So I was watching some videos. Over [here] Padmanabhan claims that in a zero cosmological constant universe setting $a =1 $ in the FLRW metric is quite non-trivial:
so there is a constant in the universe which you can determine
only if this $a_0$ is given but the Friedmann equations do not fix
$a_0$... Friedman equations with no extra physical input you will never
be able to figure this out
Sorkin makes a similar point [here]:
it has an arbitrary normalization; it no longer has a direct physical meaning. It's only the ratios of $a$, sort of $a$ at one time $τ_1$ to $a$ of $τ_2$ that have meaning.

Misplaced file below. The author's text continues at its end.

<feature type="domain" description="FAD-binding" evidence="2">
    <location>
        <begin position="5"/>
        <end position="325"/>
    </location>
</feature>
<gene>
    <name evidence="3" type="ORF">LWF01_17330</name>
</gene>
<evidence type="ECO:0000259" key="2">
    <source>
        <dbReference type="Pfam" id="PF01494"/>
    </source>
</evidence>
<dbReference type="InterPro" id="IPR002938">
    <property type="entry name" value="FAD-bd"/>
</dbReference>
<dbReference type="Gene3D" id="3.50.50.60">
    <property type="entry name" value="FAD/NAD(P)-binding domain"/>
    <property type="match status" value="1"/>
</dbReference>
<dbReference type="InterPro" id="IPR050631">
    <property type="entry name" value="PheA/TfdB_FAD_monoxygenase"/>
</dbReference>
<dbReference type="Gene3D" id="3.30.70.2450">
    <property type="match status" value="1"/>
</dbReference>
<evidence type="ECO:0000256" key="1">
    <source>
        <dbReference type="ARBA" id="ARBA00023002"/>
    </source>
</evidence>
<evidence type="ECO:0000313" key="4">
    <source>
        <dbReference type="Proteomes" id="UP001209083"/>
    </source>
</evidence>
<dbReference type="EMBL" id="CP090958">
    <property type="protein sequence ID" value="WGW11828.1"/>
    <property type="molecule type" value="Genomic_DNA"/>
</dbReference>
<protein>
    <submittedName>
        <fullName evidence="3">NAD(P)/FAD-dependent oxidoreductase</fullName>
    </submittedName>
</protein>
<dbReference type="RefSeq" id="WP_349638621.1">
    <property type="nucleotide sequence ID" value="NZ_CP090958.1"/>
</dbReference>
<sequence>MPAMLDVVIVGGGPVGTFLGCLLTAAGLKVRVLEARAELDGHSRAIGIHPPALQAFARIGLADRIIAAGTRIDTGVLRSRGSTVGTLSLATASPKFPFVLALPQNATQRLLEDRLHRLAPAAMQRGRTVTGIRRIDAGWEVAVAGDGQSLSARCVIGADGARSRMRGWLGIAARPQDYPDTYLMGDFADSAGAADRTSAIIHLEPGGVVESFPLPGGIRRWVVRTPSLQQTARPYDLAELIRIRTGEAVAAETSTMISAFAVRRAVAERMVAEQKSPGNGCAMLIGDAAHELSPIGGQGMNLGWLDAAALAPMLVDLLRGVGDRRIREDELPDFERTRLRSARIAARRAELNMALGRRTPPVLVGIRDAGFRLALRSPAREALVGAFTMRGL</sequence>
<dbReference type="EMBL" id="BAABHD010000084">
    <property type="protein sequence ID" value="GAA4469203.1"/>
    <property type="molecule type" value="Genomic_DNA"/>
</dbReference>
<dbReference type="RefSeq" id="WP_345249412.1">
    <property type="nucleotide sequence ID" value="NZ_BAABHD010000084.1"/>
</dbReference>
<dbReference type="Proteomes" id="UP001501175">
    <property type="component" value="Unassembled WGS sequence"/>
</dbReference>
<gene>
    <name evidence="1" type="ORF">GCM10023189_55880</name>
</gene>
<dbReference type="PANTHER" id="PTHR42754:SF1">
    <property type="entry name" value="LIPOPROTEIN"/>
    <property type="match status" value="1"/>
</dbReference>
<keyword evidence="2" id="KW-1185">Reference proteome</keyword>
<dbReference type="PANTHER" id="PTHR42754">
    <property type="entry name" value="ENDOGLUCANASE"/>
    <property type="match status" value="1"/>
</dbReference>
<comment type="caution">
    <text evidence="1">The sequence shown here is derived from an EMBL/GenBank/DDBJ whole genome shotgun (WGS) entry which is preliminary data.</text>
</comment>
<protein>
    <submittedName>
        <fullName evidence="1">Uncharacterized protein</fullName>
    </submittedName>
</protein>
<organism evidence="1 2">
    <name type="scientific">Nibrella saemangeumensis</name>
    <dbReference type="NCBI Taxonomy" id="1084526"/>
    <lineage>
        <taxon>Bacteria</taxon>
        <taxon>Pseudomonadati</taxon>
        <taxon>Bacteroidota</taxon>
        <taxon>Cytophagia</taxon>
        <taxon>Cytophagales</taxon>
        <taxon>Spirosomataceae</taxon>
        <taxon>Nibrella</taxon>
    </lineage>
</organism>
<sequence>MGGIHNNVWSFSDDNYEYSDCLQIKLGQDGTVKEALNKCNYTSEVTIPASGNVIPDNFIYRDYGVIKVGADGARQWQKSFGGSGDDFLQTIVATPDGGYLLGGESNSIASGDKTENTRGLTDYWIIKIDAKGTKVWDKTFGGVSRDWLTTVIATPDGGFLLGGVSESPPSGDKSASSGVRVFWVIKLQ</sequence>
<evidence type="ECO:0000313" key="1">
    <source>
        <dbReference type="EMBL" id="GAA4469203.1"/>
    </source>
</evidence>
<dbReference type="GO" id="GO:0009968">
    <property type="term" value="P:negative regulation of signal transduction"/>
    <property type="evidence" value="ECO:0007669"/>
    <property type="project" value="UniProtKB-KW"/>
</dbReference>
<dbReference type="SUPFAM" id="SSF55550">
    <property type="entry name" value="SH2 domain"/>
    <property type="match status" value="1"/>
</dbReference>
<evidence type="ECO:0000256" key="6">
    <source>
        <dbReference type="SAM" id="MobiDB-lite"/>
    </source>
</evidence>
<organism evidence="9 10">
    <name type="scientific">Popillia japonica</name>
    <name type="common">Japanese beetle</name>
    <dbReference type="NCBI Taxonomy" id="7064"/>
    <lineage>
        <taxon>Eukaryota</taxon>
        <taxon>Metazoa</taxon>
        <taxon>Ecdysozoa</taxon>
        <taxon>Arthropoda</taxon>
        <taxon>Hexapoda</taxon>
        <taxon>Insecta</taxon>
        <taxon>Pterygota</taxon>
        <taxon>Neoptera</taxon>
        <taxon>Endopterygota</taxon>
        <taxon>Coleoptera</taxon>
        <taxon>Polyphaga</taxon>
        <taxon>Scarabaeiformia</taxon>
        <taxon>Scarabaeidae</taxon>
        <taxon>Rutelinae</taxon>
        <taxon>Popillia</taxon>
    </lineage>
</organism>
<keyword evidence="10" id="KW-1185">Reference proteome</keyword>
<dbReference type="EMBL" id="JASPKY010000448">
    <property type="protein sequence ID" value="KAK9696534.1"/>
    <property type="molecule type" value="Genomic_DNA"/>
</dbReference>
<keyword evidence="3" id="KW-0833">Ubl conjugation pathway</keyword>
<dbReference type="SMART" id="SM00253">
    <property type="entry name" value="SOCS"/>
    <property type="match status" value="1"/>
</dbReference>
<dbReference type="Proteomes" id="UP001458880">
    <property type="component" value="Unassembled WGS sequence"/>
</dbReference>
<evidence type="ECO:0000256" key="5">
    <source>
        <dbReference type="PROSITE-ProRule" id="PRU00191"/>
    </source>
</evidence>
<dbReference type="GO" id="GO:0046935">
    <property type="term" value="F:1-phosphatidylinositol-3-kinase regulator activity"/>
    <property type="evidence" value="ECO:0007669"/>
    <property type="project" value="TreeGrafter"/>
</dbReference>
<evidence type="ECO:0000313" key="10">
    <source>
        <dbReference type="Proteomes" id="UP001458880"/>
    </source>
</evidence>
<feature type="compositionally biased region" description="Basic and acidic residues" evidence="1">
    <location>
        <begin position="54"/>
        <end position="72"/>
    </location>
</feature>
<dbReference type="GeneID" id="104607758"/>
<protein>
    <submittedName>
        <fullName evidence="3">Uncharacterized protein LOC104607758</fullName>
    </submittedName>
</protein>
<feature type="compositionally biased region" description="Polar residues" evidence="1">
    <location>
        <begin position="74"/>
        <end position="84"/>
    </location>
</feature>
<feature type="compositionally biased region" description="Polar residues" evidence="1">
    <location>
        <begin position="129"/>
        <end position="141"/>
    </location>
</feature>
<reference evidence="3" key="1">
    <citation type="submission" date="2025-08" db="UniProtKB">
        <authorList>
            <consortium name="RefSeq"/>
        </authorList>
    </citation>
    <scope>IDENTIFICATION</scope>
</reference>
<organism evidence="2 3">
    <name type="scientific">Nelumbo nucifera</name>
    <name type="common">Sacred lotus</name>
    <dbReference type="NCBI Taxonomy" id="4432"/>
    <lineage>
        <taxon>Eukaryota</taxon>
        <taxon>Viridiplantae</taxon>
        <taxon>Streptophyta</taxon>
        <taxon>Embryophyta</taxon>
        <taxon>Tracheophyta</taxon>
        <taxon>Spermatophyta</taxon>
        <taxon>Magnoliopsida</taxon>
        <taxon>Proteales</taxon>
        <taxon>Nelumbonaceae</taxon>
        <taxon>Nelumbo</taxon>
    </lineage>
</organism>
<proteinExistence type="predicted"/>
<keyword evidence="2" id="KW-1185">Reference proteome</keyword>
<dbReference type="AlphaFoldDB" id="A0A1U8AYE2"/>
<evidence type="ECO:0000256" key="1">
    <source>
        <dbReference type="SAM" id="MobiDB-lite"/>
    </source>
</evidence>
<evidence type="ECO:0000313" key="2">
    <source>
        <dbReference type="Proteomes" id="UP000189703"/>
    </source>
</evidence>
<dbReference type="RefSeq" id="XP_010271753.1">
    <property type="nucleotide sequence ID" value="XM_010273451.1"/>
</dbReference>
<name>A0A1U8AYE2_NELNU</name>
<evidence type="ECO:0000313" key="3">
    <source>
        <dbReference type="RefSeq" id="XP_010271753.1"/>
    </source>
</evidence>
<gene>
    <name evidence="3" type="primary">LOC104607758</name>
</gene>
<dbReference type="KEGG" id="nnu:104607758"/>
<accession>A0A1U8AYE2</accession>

I know while there were some solutions of General Relativity which are pathological from the initial value problem's formulation. I didn't think FLRW was one of them?
The initial value problem then consists of specifying initial data for
all fields on one such a spatial hypersurface, such that the
subsequent evolution forward in time is fully determined.
Like naively I'd think that the initial value data corresponded to something physical? I feel something is amiss? Because if I take limits and go to a Newtonian mechanical regime I've never heard someone make similar claims for a fluid?